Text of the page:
Now I have many labels. Sometimes I think of myself as sarcastic and dark-humored, which isn’t every audience’s cup of tea. Other times I feel like a hypocrite because I preach about compliance then fall asleep before taking my nighttime pills. While I’ve personally never found the label “inspirational” to be insulting, I know a handful of people who do. I try to take it as a compliment.

There is no one-size-fits-all label when it comes to patient advocacy. The right people will appreciate your story, labels be damned, and give you the support that you deserve. Even when our truth is intense, sharing it is important, because it reminds people in the same boat as us that they’re not alone.

Friends, family members, and strangers reach out and tell me their stories all the time. However they think of me, I’m thankful that they’re comfortable enough to be transparent with me.

It’s taken me 29 years to realize this, but maybe I can save you some time: No matter where you are on your patient journey, and no matter how others label you, know that you’re wonderful.

Note: Cystic Fibrosis News Today is strictly a news and information website about the disease. It does not provide medical advice, diagnosis, or treatment. This content is not intended to be a substitute for professional medical advice, diagnosis, or treatment. Always seek the advice of your physician or other qualified health provider with any questions you may have regarding a medical condition. Never disregard professional medical advice or delay in seeking it because of something you have read on this website. The opinions expressed in this column are not those of Cystic Fibrosis News Today or its parent company, BioNews, and are intended to spark discussion about issues pertaining to cystic fibrosis.


Paul met Debbie avatar

Paul met Debbie

I fully agree with your last sentence, Nicole! And the others are not half bad either.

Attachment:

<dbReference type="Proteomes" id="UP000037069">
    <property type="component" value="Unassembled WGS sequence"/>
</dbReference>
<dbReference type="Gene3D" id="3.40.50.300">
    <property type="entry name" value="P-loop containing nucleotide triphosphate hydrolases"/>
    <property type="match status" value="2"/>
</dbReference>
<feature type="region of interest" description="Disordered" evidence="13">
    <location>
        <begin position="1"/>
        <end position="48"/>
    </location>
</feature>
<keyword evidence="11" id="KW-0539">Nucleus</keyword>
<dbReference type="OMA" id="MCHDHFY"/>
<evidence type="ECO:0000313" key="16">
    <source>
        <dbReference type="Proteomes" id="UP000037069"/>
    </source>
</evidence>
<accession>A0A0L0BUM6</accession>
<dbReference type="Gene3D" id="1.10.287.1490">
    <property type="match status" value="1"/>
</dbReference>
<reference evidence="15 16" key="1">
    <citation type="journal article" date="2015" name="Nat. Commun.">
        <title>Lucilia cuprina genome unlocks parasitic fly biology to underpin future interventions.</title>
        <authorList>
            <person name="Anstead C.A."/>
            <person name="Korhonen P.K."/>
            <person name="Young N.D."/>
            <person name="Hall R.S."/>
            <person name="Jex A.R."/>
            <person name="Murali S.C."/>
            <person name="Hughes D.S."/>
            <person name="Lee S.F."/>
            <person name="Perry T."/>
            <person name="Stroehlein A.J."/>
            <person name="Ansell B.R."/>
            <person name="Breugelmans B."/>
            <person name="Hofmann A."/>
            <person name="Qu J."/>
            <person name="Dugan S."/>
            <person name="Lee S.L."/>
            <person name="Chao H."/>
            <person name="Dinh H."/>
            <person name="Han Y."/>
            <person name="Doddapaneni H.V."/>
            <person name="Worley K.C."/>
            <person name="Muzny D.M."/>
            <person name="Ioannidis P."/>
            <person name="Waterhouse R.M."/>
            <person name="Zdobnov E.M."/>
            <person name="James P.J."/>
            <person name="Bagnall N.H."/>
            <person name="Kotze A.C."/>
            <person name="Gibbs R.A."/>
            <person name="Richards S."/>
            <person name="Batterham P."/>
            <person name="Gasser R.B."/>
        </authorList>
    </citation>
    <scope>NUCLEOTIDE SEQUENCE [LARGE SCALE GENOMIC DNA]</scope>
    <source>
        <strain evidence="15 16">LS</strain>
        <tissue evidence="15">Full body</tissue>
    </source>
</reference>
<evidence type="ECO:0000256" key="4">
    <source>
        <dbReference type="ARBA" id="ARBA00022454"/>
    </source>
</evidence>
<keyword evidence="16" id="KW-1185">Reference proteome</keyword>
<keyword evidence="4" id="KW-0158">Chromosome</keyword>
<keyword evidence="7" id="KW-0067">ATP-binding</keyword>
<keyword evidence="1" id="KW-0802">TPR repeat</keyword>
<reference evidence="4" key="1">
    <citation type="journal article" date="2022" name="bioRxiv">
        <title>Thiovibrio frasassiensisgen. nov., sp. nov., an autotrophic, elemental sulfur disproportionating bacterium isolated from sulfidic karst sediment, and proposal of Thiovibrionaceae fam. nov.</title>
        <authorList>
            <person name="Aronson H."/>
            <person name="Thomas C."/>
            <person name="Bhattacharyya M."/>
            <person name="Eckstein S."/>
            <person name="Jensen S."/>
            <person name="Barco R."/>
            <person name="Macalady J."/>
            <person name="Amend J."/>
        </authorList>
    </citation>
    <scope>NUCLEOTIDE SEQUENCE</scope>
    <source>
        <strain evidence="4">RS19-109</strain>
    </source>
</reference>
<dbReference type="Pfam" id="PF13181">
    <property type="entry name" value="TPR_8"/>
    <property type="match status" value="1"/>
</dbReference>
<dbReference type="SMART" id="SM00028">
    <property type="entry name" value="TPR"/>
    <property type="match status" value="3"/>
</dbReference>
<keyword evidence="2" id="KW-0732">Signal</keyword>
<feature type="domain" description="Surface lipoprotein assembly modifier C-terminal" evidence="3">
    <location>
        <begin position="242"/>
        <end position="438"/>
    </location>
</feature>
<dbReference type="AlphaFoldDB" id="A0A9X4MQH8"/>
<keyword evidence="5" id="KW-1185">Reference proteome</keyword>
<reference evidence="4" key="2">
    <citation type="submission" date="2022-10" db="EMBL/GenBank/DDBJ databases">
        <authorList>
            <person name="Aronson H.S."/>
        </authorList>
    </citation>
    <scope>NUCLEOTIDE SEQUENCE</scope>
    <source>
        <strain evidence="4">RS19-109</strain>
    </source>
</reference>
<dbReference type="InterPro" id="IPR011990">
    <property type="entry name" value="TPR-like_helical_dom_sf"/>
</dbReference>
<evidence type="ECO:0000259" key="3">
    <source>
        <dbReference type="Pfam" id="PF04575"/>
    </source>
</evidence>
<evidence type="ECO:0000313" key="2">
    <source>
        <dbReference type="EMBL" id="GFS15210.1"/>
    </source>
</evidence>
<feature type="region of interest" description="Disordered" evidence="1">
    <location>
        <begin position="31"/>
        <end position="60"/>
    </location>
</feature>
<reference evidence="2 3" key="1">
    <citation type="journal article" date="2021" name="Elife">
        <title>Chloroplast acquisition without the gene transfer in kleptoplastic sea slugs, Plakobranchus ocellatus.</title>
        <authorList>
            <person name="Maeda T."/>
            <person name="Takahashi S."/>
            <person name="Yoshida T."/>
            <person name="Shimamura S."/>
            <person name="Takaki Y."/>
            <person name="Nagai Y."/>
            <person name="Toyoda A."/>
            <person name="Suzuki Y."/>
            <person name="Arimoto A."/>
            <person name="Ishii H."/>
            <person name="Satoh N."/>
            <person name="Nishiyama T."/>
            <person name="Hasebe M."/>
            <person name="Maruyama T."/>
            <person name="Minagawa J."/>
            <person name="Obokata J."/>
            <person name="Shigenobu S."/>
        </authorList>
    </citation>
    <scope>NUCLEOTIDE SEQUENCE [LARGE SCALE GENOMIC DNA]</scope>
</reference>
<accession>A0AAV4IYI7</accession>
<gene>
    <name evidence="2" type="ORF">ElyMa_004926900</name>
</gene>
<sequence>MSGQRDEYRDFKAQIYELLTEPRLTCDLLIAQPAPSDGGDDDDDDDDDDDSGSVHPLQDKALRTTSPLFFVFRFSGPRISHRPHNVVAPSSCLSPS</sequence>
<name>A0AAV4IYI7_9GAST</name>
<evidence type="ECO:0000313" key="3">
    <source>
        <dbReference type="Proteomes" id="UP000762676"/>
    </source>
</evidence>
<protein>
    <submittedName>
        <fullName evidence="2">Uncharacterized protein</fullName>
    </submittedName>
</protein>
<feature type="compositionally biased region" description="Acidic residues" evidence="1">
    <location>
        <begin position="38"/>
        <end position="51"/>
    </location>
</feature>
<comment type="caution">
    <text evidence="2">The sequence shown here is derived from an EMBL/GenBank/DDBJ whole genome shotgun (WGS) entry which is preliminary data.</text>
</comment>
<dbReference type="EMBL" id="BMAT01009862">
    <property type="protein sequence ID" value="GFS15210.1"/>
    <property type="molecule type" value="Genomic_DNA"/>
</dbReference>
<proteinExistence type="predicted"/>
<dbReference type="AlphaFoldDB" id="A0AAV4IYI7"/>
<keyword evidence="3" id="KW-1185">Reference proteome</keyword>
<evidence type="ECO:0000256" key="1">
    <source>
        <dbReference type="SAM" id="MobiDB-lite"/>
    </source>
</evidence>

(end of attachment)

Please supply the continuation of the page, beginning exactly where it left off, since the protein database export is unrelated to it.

For me the most important discovery was, that "cf patient" also is a label already. And it was a label I didn't care to identify with. Calling the way our body functions "healthy" or "diseased" is also a label that causes a crippling identification. If we are "at ease" with our body, there is no space for a dis-ease to rise in the mind. There are the symptoms of how the body functions, but no identification or judgement is necessary. The body functions as it does, it doesn't need the labels of the mind - the own mind or that of others.
My motto: don't Complain, Complete or Compare. Just Comply to what is. This is called Being. Not some one or something in particular, but just Being. Being Complete. Neverything, Everywhen and Neverywhere. It's completely free and fun. Fully surrendering to all the possibilities. I don't mind being blown as a leaf in the wind, for I am the wind as well. It takes some courage to step into this reality, but after that, all fear disappears and courage is no longer required. Just try it, you have nothing to lose but your own illusions of being separate and special. We are not. We are much bigger than Special. We are truth, full on and raw, no labels attached. We are god. The Kingdom of heaven. It's great! It's wonderful indeed! It's a f*king Miracle!

Mary Convento avatar

Mary Convento

I love your article, Nicole. You just spoke your truth and it creates a wonderful ripple. Thank you for sharing!


Leave a comment

Fill in the required fields to post. Your email address will not be published.

A Conversation With Rare Disease Advocates

Your CF Community

Visit the Cystic Fibrosis News Today forums to connect with others in the CF community.